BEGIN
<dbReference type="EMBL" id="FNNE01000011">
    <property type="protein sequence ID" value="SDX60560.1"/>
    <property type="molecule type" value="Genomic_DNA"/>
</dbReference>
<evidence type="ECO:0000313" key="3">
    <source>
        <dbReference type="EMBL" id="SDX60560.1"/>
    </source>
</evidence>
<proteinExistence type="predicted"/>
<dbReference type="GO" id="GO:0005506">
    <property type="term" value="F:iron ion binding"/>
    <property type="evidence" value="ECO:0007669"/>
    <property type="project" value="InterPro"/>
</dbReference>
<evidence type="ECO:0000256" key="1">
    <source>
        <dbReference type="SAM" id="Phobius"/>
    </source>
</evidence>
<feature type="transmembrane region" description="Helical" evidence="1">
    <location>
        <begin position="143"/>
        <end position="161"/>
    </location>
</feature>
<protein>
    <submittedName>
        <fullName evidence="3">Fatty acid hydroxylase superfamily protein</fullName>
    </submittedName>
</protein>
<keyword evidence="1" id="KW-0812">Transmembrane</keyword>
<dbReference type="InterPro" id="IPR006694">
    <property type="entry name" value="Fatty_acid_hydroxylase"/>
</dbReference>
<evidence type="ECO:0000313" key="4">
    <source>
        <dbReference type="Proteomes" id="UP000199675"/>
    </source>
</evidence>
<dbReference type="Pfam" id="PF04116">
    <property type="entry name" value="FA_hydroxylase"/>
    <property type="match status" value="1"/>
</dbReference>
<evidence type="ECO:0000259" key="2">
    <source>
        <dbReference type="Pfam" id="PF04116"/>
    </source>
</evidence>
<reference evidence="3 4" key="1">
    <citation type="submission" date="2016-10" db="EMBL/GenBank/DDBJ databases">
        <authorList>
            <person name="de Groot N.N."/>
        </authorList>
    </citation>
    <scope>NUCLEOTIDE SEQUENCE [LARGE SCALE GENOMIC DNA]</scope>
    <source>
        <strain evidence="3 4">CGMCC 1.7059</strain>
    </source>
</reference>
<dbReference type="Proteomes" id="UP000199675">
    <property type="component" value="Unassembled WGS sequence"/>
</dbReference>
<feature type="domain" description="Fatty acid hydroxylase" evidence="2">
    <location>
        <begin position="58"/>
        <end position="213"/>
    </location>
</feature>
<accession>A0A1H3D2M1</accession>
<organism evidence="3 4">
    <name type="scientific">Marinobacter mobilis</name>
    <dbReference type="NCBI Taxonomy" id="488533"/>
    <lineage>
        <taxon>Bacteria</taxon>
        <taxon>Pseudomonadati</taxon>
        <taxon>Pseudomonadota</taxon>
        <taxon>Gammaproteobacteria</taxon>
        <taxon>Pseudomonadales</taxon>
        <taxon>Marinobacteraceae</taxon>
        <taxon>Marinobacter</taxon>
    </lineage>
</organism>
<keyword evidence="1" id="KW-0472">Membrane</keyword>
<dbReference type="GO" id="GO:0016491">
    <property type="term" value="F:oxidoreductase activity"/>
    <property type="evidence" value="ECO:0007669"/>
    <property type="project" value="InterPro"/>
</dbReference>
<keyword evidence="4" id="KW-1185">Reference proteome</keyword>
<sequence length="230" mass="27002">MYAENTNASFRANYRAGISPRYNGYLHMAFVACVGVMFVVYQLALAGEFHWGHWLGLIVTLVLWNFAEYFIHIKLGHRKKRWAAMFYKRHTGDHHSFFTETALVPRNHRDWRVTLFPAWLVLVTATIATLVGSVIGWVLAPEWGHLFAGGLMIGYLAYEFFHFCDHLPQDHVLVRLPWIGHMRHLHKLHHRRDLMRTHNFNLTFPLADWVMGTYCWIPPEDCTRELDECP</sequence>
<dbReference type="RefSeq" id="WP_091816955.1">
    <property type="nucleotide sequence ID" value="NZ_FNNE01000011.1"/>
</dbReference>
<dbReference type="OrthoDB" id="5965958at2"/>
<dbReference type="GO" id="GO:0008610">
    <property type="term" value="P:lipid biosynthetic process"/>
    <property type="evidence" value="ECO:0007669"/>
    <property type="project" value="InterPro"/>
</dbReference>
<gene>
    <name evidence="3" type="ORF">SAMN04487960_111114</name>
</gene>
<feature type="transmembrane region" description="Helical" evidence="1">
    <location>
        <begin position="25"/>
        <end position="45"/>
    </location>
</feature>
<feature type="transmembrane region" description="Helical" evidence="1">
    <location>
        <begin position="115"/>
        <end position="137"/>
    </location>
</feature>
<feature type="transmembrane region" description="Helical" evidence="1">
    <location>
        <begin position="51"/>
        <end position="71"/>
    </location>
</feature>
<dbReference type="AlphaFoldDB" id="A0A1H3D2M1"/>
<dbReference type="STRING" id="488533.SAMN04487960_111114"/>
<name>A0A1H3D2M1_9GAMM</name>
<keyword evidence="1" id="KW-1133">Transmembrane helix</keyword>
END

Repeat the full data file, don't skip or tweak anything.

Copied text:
<dbReference type="EMBL" id="FNNE01000011">
    <property type="protein sequence ID" value="SDX60560.1"/>
    <property type="molecule type" value="Genomic_DNA"/>
</dbReference>
<evidence type="ECO:0000313" key="3">
    <source>
        <dbReference type="EMBL" id="SDX60560.1"/>
    </source>
</evidence>
<proteinExistence type="predicted"/>
<dbReference type="GO" id="GO:0005506">
    <property type="term" value="F:iron ion binding"/>
    <property type="evidence" value="ECO:0007669"/>
    <property type="project" value="InterPro"/>
</dbReference>
<evidence type="ECO:0000256" key="1">
    <source>
        <dbReference type="SAM" id="Phobius"/>
    </source>
</evidence>
<feature type="transmembrane region" description="Helical" evidence="1">
    <location>
        <begin position="143"/>
        <end position="161"/>
    </location>
</feature>
<protein>
    <submittedName>
        <fullName evidence="3">Fatty acid hydroxylase superfamily protein</fullName>
    </submittedName>
</protein>
<keyword evidence="1" id="KW-0812">Transmembrane</keyword>
<dbReference type="InterPro" id="IPR006694">
    <property type="entry name" value="Fatty_acid_hydroxylase"/>
</dbReference>
<evidence type="ECO:0000313" key="4">
    <source>
        <dbReference type="Proteomes" id="UP000199675"/>
    </source>
</evidence>
<dbReference type="Pfam" id="PF04116">
    <property type="entry name" value="FA_hydroxylase"/>
    <property type="match status" value="1"/>
</dbReference>
<evidence type="ECO:0000259" key="2">
    <source>
        <dbReference type="Pfam" id="PF04116"/>
    </source>
</evidence>
<reference evidence="3 4" key="1">
    <citation type="submission" date="2016-10" db="EMBL/GenBank/DDBJ databases">
        <authorList>
            <person name="de Groot N.N."/>
        </authorList>
    </citation>
    <scope>NUCLEOTIDE SEQUENCE [LARGE SCALE GENOMIC DNA]</scope>
    <source>
        <strain evidence="3 4">CGMCC 1.7059</strain>
    </source>
</reference>
<dbReference type="Proteomes" id="UP000199675">
    <property type="component" value="Unassembled WGS sequence"/>
</dbReference>
<feature type="domain" description="Fatty acid hydroxylase" evidence="2">
    <location>
        <begin position="58"/>
        <end position="213"/>
    </location>
</feature>
<accession>A0A1H3D2M1</accession>
<organism evidence="3 4">
    <name type="scientific">Marinobacter mobilis</name>
    <dbReference type="NCBI Taxonomy" id="488533"/>
    <lineage>
        <taxon>Bacteria</taxon>
        <taxon>Pseudomonadati</taxon>
        <taxon>Pseudomonadota</taxon>
        <taxon>Gammaproteobacteria</taxon>
        <taxon>Pseudomonadales</taxon>
        <taxon>Marinobacteraceae</taxon>
        <taxon>Marinobacter</taxon>
    </lineage>
</organism>
<keyword evidence="1" id="KW-0472">Membrane</keyword>
<dbReference type="GO" id="GO:0016491">
    <property type="term" value="F:oxidoreductase activity"/>
    <property type="evidence" value="ECO:0007669"/>
    <property type="project" value="InterPro"/>
</dbReference>
<keyword evidence="4" id="KW-1185">Reference proteome</keyword>
<sequence length="230" mass="27002">MYAENTNASFRANYRAGISPRYNGYLHMAFVACVGVMFVVYQLALAGEFHWGHWLGLIVTLVLWNFAEYFIHIKLGHRKKRWAAMFYKRHTGDHHSFFTETALVPRNHRDWRVTLFPAWLVLVTATIATLVGSVIGWVLAPEWGHLFAGGLMIGYLAYEFFHFCDHLPQDHVLVRLPWIGHMRHLHKLHHRRDLMRTHNFNLTFPLADWVMGTYCWIPPEDCTRELDECP</sequence>
<dbReference type="RefSeq" id="WP_091816955.1">
    <property type="nucleotide sequence ID" value="NZ_FNNE01000011.1"/>
</dbReference>
<dbReference type="OrthoDB" id="5965958at2"/>
<dbReference type="GO" id="GO:0008610">
    <property type="term" value="P:lipid biosynthetic process"/>
    <property type="evidence" value="ECO:0007669"/>
    <property type="project" value="InterPro"/>
</dbReference>
<gene>
    <name evidence="3" type="ORF">SAMN04487960_111114</name>
</gene>
<feature type="transmembrane region" description="Helical" evidence="1">
    <location>
        <begin position="25"/>
        <end position="45"/>
    </location>
</feature>
<feature type="transmembrane region" description="Helical" evidence="1">
    <location>
        <begin position="115"/>
        <end position="137"/>
    </location>
</feature>
<feature type="transmembrane region" description="Helical" evidence="1">
    <location>
        <begin position="51"/>
        <end position="71"/>
    </location>
</feature>
<dbReference type="AlphaFoldDB" id="A0A1H3D2M1"/>
<dbReference type="STRING" id="488533.SAMN04487960_111114"/>
<name>A0A1H3D2M1_9GAMM</name>
<keyword evidence="1" id="KW-1133">Transmembrane helix</keyword>